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CSP Celebrates Women’s History Month


General News, University News

As we approach the end of March, CSP is reflecting on Women’s History Month. To celebrate, Concordia faculty members Dr. Debra Beilke and Dr. Rhoda Schuler shared what Women’s History Month means to them and the women in history – and why it should be recognized.

Q: What does Women’s History Month mean for you?

Dr. Schuler: It’s a way to acknowledge the reality that until very recently in recorded human history, history was passed down and written by men and for men. March is an intentional time to focus on recovering what we can of women’s voices throughout history who were silenced.

Q: How do you celebrate Women’s History Month?

Dr. Schuler: By giving thanks for the tremendous changes in the United States in matters of gender equality. We still have a very long way to go, but I have had opportunities that my mother and grandmother could never have dreamed of for their daughters and granddaughters. I still remember my mother’s tears at the commencement ceremony when I was awarded my doctor of theology degree.

Dr. Beilke: I read a lot and think a lot about women’s history all the time, especially women’s literary history. It’s a big part of what I do as a scholar of American literature and women’s literature. To say that I should only dedicate one month to half of the world’s population seems a little silly, to be honest. I suppose it is helpful, though, to draw attention to the broader population that, umm, women have always been part of history.

Q: How has Women’s History Month changed over your lifetime?

Dr. Schuler: For the first half of my life, there was NO Women’s History Month—a fact that emphasizes how recent it is that women’s voices have been heard.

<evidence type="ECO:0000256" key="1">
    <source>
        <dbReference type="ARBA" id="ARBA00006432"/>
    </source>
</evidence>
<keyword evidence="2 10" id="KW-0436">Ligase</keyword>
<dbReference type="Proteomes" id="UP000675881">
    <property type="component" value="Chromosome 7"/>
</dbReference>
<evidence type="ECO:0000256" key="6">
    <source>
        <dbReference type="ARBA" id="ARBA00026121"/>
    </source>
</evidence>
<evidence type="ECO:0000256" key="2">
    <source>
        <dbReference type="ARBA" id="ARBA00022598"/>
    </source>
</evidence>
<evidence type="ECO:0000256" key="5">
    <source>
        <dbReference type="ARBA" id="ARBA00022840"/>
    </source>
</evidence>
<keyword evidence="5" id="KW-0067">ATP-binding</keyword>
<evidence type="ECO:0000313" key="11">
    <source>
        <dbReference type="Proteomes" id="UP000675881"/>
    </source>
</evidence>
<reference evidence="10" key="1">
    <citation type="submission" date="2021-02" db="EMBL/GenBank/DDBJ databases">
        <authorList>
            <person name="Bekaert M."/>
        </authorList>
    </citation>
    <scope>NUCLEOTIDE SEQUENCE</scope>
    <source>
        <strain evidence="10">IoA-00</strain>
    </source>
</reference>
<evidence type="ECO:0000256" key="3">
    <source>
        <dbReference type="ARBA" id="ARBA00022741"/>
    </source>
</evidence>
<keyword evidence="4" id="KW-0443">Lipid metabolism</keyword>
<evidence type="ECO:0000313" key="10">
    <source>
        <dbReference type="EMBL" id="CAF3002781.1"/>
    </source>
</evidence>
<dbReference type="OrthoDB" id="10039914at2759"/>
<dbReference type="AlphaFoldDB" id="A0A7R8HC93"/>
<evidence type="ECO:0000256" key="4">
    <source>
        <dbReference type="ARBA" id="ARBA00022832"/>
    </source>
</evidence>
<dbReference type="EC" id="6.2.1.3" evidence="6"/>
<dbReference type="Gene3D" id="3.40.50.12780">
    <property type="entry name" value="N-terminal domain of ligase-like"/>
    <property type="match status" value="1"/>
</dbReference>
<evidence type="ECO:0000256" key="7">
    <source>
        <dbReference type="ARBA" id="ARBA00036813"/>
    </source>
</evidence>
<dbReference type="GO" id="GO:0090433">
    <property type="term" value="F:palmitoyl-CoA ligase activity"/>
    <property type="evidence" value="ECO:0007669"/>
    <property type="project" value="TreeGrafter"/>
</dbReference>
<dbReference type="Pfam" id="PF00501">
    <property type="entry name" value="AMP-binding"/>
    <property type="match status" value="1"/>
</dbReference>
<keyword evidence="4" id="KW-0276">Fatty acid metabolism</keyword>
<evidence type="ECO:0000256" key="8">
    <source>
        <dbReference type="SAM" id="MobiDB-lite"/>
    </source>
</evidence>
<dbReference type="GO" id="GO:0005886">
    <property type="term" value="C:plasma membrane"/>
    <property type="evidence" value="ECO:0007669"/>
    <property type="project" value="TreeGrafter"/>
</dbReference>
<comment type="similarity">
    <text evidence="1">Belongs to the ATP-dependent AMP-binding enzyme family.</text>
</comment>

Q: Are there any historical figures that you feel do not get mentioned enough during Women’s History Month?

Dr. Schuler: As a church historian, one of my favorites is Sor Juana Inés de la Cruz, a 17th-century Mexican nun whose love of learning was the dominant desire of her life. Because females had little to no access to formal education, she was self-taught. As a nun, she had to justify to male church leaders her love of learning through her writings.

Dr. Beilke: As a literary scholar, I tend to think first of women writers (as opposed to political figures). There is a long tradition of women authors in the U.S. There are even more from England and Europe. Many of them were quite famous in their times. It seems, though, that inevitably, women get erased from history. It is frustrating, to say the least.

Here are a few interesting women from American history:
  • Anne Hutchinson
  • Anne Bradstreet
  • Hannah Webster Foster
  • Abigail Adams
  • Sacagawea
  • Sojourner Truth
  • Harriet Jacobs
  • Catherine Sedgwick
  • Harriet Beecher Stowe
  • Sarah Orne Jewett
  • Louisa May Alcott
  • Kate Chopin
  • Mary Wilkins Freeman

Q: Why is it necessary to celebrate Women’s History Month?

Dr. Schuler: Because women are still seeking to be recognized as human beings, created in the image of God (Genesis 1:26-27), with the right to have a voice at tables of power, to receive equal pay for equal work, to have equal access to health care, and to be able to walk the streets where they live in safety and security.

Q: Are there any women in your life that have helped shape you into the person you are today?

Dr. Schuler: As a Baby Boomer, I had very few women role models with any power or authority as I grew up. Although I didn’t fully appreciate at the time what a pioneer she was, I am grateful for Miss Alice Kain, my high school Latin teacher, born in 1911. She was a tough teacher who expected hard work from her students and in retrospect, I realize she must have defied the conventions and expectations for women of her generation, living a life independent of men at a time when women’s lives were very restricted. She was a world traveler who would occasionally reward our hard work conjugating Latin verbs and translating ablative absolute phrases by showing us slides of the exotic places that she had visited—like communist China in the 1970s!

Dr. Beilke: Many women have helped shape me into the person I am today. Apart from family and friends, I have had many female professors who served as mentors and as inspiration.